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Ark, Sydney, Australia 
Monday 12 Jul 2010
 
'Ark at that 
 
Brett Boardman 
 
Your comments on this project

No. of Comments: 4

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15/07/10 Brett Wawn, Perth
Congratulations Rice Daubney.

Work so grand not only inspires us locally, it reaches out to the entire international Architectural community.

From one ArchiCAD user to another... Thank you for shining the spotlight, once again, down on all us proud Australians.


Regards,

Brett Wawn
Archicademy
http://www.archicademy.com.au
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14/07/10 jose Lei, HongKong
While the Ark qualifies for an exciting modern structure, it contains many unexplained features other than to specifically make it look different. But at what cost!

<p>The current design trend could perhaps be described as "Hollywood" productions - everything & anything goes, illogical elements, metal and glass frantic, as long as is creates an excitement for the lay audience that fill the box office. There is no substance and there is no indication as to where it leads us.

<p>Extensive use of glass has its drawbacks. It’s costly to be made “green". Its rigid and brittle properties may be problematic in their ageing process therefore maintenance problems.

<p>Otherwise, yes, it’s an exciting building.
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13/07/10 Antonio, Madrid
Amazing. I simply love it :)
13/07/10 Vanessa, Sydney
What a huge milestone in Architectural history!

Congratulations to Rice Daubney!!!

From everyone here at Graphisoft, so very proud to be associated with such brilliance, you make our software shine!

<p>Thank you
<br>Vanessa Breese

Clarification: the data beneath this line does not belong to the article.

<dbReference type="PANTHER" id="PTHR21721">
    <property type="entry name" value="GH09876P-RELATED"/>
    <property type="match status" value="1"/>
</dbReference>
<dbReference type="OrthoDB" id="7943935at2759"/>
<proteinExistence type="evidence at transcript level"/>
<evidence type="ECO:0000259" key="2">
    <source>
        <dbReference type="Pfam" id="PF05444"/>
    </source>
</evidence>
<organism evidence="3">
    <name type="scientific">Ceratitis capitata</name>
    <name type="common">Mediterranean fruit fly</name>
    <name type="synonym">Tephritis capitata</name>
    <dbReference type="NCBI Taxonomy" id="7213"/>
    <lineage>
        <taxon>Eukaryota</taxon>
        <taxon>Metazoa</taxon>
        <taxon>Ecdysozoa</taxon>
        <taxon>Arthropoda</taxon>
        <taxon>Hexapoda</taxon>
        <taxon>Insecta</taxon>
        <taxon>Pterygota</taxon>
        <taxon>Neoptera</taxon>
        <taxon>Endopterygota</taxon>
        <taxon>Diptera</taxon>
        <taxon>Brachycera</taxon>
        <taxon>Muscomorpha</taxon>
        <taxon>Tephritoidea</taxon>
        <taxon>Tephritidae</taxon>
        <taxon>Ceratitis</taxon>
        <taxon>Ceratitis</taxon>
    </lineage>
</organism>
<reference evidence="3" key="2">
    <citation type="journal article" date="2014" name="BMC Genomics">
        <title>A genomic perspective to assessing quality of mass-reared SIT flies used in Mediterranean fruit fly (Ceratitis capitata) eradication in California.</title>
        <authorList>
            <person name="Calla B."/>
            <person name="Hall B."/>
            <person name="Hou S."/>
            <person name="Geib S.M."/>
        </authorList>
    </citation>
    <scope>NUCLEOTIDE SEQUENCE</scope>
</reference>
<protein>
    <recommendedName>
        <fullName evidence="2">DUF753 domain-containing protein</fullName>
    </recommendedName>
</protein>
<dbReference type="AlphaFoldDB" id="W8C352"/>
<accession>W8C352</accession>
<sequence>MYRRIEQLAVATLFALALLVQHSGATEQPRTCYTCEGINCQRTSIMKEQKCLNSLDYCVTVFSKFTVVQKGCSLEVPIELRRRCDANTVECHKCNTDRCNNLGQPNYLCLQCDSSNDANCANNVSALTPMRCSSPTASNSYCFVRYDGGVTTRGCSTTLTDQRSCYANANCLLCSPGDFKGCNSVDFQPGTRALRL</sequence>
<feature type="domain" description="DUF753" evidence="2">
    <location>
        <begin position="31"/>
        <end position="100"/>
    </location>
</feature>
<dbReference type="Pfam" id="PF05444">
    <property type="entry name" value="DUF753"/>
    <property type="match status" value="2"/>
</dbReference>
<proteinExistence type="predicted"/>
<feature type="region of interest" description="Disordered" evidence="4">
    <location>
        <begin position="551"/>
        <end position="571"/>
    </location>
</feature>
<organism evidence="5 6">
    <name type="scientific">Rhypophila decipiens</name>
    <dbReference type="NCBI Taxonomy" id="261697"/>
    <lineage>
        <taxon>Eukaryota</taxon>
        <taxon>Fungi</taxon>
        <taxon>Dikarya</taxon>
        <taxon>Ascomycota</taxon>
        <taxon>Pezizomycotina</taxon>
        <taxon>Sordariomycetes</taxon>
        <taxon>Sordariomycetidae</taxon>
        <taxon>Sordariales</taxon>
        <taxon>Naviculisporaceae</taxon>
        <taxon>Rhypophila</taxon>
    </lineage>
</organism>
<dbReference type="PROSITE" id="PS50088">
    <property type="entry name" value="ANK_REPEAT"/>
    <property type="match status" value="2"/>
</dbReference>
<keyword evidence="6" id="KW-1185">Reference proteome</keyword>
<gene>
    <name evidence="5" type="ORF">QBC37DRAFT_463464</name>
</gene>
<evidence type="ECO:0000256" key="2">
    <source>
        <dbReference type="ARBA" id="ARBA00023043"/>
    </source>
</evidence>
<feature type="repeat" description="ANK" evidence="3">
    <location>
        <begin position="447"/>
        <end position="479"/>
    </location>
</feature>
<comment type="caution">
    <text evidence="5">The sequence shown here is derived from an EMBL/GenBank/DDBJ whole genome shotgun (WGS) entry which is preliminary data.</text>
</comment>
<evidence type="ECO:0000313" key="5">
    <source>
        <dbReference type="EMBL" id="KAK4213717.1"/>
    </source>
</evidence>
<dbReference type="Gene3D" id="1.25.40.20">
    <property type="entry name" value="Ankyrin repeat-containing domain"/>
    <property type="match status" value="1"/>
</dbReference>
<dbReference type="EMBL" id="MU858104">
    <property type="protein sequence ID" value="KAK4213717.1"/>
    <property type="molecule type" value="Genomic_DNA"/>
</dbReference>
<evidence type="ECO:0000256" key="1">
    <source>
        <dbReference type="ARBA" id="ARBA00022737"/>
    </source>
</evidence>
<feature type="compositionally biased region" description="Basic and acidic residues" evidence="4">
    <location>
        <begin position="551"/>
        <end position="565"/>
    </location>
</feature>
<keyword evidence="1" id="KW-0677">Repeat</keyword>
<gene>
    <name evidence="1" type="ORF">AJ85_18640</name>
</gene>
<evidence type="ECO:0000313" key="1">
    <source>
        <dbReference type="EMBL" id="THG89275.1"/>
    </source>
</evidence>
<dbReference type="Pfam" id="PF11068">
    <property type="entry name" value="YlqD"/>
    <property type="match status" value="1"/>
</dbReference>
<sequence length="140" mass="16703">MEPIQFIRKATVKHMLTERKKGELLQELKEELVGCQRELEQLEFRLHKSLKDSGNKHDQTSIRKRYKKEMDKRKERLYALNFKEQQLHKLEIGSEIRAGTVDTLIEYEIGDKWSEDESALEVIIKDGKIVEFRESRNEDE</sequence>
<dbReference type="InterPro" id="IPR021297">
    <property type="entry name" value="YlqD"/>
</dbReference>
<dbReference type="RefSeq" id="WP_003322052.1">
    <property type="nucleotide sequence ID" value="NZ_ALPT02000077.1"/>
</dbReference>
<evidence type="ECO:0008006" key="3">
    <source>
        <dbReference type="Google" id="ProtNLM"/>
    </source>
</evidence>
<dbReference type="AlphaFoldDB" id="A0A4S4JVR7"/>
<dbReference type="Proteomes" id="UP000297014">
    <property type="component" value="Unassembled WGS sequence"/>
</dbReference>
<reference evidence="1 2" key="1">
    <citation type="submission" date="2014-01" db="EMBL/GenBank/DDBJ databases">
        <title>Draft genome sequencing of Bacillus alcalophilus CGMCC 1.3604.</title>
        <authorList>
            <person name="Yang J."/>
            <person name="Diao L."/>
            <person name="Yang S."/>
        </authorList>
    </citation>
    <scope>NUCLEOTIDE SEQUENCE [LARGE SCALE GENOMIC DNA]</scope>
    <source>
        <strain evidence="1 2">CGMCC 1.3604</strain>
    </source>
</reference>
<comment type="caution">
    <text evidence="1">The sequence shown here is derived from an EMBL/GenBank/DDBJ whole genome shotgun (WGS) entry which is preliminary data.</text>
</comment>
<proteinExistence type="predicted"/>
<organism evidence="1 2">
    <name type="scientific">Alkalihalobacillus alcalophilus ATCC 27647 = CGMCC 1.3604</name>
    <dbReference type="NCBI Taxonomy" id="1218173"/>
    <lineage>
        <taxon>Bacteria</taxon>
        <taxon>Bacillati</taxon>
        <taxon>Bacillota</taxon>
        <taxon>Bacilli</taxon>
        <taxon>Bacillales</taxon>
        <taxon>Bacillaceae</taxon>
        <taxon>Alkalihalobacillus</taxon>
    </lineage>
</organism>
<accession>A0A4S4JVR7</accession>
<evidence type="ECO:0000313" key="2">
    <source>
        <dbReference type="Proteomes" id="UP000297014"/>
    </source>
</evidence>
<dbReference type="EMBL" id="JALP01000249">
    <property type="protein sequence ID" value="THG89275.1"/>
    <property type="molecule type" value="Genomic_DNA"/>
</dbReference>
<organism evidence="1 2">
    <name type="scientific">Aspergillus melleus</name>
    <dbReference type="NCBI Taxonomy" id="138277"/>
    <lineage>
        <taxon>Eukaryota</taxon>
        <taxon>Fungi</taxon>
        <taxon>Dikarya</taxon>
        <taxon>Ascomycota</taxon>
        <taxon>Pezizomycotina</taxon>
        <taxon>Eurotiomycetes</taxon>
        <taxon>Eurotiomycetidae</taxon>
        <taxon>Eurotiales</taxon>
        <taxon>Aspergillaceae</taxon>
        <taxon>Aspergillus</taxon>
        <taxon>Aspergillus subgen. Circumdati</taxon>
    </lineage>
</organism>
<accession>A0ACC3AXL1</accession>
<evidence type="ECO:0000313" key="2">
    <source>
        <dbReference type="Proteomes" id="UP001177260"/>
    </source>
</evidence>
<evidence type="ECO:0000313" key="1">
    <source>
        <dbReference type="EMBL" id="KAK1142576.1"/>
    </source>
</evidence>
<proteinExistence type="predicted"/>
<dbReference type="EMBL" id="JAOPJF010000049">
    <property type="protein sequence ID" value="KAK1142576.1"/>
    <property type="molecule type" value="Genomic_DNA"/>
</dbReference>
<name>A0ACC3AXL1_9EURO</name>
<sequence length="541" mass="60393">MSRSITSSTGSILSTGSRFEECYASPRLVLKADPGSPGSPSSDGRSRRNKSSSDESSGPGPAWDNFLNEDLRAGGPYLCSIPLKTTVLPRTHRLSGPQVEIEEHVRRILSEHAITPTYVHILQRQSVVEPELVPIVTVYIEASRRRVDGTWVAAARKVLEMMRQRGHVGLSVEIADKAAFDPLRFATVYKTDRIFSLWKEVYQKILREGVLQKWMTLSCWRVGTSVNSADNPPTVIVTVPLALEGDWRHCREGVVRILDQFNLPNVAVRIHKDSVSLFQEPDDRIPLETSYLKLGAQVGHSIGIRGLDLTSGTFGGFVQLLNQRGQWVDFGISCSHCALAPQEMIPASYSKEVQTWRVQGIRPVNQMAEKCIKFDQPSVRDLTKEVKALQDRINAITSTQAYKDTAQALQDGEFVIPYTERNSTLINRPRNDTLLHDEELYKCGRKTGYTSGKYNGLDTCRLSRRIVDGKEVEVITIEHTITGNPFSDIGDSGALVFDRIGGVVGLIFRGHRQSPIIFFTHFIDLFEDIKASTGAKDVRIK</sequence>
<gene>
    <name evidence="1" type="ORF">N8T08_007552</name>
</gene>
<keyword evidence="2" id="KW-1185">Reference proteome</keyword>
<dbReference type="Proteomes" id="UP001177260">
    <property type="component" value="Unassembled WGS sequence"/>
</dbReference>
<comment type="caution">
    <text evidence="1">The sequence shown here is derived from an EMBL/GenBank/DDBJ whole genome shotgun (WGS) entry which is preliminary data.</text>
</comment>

<br>Strategic Accounts Manager
<br>Graphisoft Australia
 

Editorial

Rice Daubney are ringing the changes in Australia with fully integrated BIM building on site of old Telephone Exchange 

Ark is the first high rise commercial building in Australia to be delivered as a fully integrated Building Information Model (BIM). With its dark grey glazing, window framing and sunshades, it cuts a striking picture in North Sydney’s CBD – an area so affluent with commercial, residential and heritage buildings.

From the design stage of the Ark project, Rice Daubney’s main focus was to ensure that the new structure blended in to its context, responding to the specific conditions of the site whilst retaining a sense of individuality. In an effort to meet these high standards, Ark's podium uses sculpture, art, landscaping and heritage interpretation to engage public interest, which is further fuelled by a public forecourt at the eastern end of the site. This interactive space has been included to allow overlapping activities to occur throughout the day, providing a vibrant pocket of public space to the precinct. Rice Daubney suggest that the other buildings in the street ‘step in and out from their boundary with a series of bays that range in height as they move up Mount Street’. Ark responds to this with ‘a series of vertical zinc framed boxes against an angled wall of glass, building a relationship with the heritage buildings both in form and reflection'.

Towering above the podium is a delicate glass wing, which makes Ark instantly recognisable within its heritage-rich location. Cranked in the middle, the design provides more area on the upper and the major building expression – an imaginative response to a council control for a 5m weighted average setback. The design has been awarded a 6 Star Green Star Office V2 Design rating from the GBCA and is the first completed high rise commercial building to achieve such a rating in New South Wales. Green elements of the design include tri-generation power supply, grey and storm-weather recycling systems and a fleet of electric cars for use by the buildings tenants.

The artistic license infused in this building is not confined to its architectural design. Constructed on the site of an old Telephone Exchange, sculpture, art and landscaping with a nod to the location’s own heritage have been incorporated into the design. These include ‘1936’ – an artwork by Rice Daubney model maker and artist Simon Grimes which uses original letters for the Telephone Exchange to act as a shadow play on the concrete blade wall in the lobby. Such works are a subtle indication that whilst the structure itself may be brand new, its site has just as much historical value as its more neighbours.

Sian Disson
News Editor

Key Facts

Status Completed
Value 0(m€)
Editorial

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